After holding its annual Home & Garden Show at the Pine Bluff Convention Center for more than 25 years, the Jefferson County Master Gardeners moved their biggest fundraising event to Hestand Stadium for the first time this year. And that change doesn’t include the two-year hiatus the show endured because of covid.
“We’re just trying to build up our presence again,” said Linda Power, chair of the event. “At least we’re not business people who lost their business to covid-19. We’re just fortunate that we are able to do something.” The change in venue was considerable for the organizers. But the cost of using the Hestand Stadium facility instead of the Convention Center was sizable, and considering that the event is a fundraiser, the expense savings helps the bottom line, Power said.
“One person came up to me and said there was no amount of lipstick that could turn He-stand Stadium into the Convention Center,” Power said with a laugh. “But I said, ‘Look, we’re gardeners. We dig in the dirt.’” Power said she appreciated the warm welcome the Master Gardener group had received from Hestand Stadium, noting that officials had a work crew in on Monday, steam cleaning the place to make it ready for the show.
At midday on Friday, visitors were streaming in to visit with vendors and buy plants and other home and garden items. The Jefferson County assessor and collector offices had booths. Next to them was a nursery selling more plants. And across the way was an insurance agent ready to talk shop.
At the Three Rivers Audubon Society table, volunteers had whipped up a peanut buttery glop that was designed to be slathered onto pine cones, rolled in bird seed and hung on a tree limb for one’s feathered friends.
Asked if the concoction was sandwich-worthy, member Richard Berry said “only if you’re desperate.” Power said she was pleased with the vendor turnout, even though the 25 to 30 that showed up this year was well off the 58 that rented booth space in 2019, the last year the event was held.
“We thought, well, maybe we can get to half of what we did two years ago, and we did,” she said. “We really just didn’t know what to expect. In not having a show for two years, we’ve relied on some smaller plant sales, but our bank account has been dwindling.” Proceeds from the show help fund the Cooperative Extension Service’s demonstration garden, which raises fresh produce for Neighbor to Neighbor, the CASA women’s shelter and the Salvation Army.
At the demonstration garden this year, there’s a covered “hoop house,” which allows gardeners to get an early start on planting. Some of the items started in the house are for sale at the show, as well as items grown by Roger Area, who oversees a community garden and greenhouse at First United Methodist Church.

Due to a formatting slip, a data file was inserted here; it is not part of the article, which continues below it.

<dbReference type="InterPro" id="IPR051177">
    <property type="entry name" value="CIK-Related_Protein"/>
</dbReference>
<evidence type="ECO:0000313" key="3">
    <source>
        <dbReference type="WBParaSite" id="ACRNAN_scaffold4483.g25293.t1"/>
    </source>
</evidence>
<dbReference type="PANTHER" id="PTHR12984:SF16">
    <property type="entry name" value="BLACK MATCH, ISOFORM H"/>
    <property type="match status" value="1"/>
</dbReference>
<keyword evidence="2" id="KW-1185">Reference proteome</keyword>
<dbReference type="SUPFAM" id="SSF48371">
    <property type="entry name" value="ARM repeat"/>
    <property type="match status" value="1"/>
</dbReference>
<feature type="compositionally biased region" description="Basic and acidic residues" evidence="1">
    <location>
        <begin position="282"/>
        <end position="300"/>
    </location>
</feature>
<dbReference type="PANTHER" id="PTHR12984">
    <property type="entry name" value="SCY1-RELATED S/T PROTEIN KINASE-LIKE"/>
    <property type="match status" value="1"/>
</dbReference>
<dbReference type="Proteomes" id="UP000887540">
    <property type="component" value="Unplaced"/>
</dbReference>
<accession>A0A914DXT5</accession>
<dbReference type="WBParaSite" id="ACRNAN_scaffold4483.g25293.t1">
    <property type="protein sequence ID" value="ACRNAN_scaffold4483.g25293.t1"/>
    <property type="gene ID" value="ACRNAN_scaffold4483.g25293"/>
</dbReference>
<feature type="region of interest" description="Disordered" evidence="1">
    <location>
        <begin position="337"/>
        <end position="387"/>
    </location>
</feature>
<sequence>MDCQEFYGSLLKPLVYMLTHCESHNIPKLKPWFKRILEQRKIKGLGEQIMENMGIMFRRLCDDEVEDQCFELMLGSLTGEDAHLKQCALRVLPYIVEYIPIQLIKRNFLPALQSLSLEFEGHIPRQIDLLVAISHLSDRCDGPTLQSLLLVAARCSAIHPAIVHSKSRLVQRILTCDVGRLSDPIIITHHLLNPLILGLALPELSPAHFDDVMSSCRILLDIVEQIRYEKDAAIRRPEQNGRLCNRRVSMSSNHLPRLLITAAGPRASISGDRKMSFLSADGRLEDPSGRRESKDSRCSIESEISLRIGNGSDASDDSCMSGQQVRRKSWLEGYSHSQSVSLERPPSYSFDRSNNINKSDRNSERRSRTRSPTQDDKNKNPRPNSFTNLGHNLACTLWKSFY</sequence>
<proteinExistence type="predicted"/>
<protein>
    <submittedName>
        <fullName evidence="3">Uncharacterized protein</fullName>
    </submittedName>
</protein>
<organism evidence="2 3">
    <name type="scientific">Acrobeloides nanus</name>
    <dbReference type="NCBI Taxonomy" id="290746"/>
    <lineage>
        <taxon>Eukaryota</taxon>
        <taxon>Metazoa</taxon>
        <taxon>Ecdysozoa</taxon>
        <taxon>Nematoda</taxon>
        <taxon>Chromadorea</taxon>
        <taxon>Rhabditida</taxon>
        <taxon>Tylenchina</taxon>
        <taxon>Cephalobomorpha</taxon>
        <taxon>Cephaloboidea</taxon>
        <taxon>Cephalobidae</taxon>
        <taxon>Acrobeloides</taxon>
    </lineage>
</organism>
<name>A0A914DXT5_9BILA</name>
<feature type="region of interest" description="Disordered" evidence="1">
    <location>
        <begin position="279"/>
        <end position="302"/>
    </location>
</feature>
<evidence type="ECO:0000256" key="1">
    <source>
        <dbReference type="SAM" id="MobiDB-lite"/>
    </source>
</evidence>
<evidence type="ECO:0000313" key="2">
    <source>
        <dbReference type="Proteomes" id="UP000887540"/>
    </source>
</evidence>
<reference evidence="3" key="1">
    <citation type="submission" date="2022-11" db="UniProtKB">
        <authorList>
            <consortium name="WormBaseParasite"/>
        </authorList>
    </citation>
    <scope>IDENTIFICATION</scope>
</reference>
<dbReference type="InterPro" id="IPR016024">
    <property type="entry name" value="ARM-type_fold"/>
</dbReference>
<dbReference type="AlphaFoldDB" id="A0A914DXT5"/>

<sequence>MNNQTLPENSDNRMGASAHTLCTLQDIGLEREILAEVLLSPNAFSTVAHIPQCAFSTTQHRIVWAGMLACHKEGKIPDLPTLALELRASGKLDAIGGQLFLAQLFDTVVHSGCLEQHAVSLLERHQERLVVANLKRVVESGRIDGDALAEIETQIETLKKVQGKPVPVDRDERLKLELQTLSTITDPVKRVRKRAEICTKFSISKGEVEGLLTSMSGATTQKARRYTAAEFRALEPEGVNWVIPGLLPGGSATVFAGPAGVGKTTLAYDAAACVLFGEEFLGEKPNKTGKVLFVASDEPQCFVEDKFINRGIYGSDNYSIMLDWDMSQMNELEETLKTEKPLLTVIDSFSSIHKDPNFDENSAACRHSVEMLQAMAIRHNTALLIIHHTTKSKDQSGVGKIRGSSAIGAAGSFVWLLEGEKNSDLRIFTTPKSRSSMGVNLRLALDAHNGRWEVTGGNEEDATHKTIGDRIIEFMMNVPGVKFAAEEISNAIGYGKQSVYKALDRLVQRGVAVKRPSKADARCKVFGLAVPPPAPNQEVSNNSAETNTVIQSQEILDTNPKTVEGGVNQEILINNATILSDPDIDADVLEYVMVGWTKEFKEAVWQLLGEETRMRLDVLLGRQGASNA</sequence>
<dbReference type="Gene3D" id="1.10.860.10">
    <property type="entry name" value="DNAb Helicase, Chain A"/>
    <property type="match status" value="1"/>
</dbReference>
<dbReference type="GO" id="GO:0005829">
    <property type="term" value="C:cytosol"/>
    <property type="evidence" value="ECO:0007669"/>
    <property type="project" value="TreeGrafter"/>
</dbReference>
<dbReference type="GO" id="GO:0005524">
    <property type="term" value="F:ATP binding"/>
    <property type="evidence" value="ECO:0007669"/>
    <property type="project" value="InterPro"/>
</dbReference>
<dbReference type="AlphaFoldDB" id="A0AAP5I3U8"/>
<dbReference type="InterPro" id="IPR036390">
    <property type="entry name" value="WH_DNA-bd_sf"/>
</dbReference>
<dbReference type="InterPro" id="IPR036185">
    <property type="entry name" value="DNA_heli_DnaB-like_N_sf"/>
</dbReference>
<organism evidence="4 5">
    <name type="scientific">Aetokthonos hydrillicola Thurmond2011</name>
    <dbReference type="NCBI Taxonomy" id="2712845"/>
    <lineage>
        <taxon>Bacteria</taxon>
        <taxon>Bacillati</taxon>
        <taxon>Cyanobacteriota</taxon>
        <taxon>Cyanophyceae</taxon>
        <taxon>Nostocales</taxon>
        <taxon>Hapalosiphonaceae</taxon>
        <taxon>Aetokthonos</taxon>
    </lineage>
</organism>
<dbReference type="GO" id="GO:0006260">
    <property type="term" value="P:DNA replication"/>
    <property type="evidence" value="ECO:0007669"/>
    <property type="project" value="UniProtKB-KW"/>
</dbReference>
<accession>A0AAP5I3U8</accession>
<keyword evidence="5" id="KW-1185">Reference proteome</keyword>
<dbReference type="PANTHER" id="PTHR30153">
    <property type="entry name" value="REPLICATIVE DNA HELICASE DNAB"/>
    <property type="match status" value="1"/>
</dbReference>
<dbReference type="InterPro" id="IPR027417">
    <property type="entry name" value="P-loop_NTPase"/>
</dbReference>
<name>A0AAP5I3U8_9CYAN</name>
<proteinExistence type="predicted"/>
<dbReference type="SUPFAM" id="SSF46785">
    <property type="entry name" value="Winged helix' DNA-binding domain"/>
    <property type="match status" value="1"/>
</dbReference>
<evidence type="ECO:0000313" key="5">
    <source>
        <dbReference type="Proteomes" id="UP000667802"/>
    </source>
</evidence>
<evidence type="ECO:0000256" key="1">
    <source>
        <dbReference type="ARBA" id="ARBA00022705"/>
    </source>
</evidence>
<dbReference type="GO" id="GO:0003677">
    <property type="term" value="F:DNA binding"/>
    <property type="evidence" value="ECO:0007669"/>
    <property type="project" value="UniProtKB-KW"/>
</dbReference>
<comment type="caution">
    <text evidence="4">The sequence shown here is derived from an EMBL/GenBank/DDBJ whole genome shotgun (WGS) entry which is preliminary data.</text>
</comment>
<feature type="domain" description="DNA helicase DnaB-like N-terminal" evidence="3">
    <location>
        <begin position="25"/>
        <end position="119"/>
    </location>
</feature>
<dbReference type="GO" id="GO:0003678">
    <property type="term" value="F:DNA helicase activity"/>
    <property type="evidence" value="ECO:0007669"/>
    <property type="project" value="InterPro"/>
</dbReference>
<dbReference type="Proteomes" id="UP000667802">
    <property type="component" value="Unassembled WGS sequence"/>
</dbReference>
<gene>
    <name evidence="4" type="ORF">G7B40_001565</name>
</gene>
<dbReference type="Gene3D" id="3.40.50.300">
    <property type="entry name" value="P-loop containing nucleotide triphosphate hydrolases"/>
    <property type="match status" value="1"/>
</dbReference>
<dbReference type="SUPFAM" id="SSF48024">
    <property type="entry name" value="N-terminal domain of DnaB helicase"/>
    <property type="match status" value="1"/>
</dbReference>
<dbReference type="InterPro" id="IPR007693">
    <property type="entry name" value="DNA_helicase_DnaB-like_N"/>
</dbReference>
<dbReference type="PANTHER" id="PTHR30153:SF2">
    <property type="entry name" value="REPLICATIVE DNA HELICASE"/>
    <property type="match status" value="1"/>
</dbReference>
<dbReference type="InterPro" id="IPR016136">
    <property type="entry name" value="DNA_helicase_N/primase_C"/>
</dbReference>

Area, a master gardener, had come to the show with 80 tomato plants that stood a foot and a half tall, already had blossoms and were for sale for $4 each.
“These were started in January from seeds,” he said. “They’re setting on. They may not be ripe by Easter but it’ll be close.” Nearby was Linda Stolzer from Little Rock who was buying plants.
As names were exchanged, Stolzer was asked if the person next to her was her husband, and she was quick to answer.
“Not yet,” she said with a smile.
Stolzer’s friend, Paul Pilkington, also of Little Rock, is a master gardener, and he had read about the event in The Pine Bluff Commercial as well as in the newsletters that master gardeners receive and had suggested the two of them drive down to check out the event.
Standing in line to buy some of Area’s tomato plants was Nicholas Romano, an associate professor of aquaculture at the University of Arkansas at Pine Bluff.
Romano has been working on several research projects concerning the use of the manure — or frass — from black soldier fly larvae. He said the results have been promising with sweet potato slips, and he said he was buying tomato, lemon basil and peppermint plants at the home and garden show to see how the frass works on them.
Today’s events, which run from 9 a.m. to 5 p.m., include a session at 10 a.m. by UAPB professor Yong Park, who will talk about honey bees; a 1 p.m. talk about making rain barrels by Lee Anderson; and a 2:30 p.m. talk on the benefits of butterflies by Karen Smith.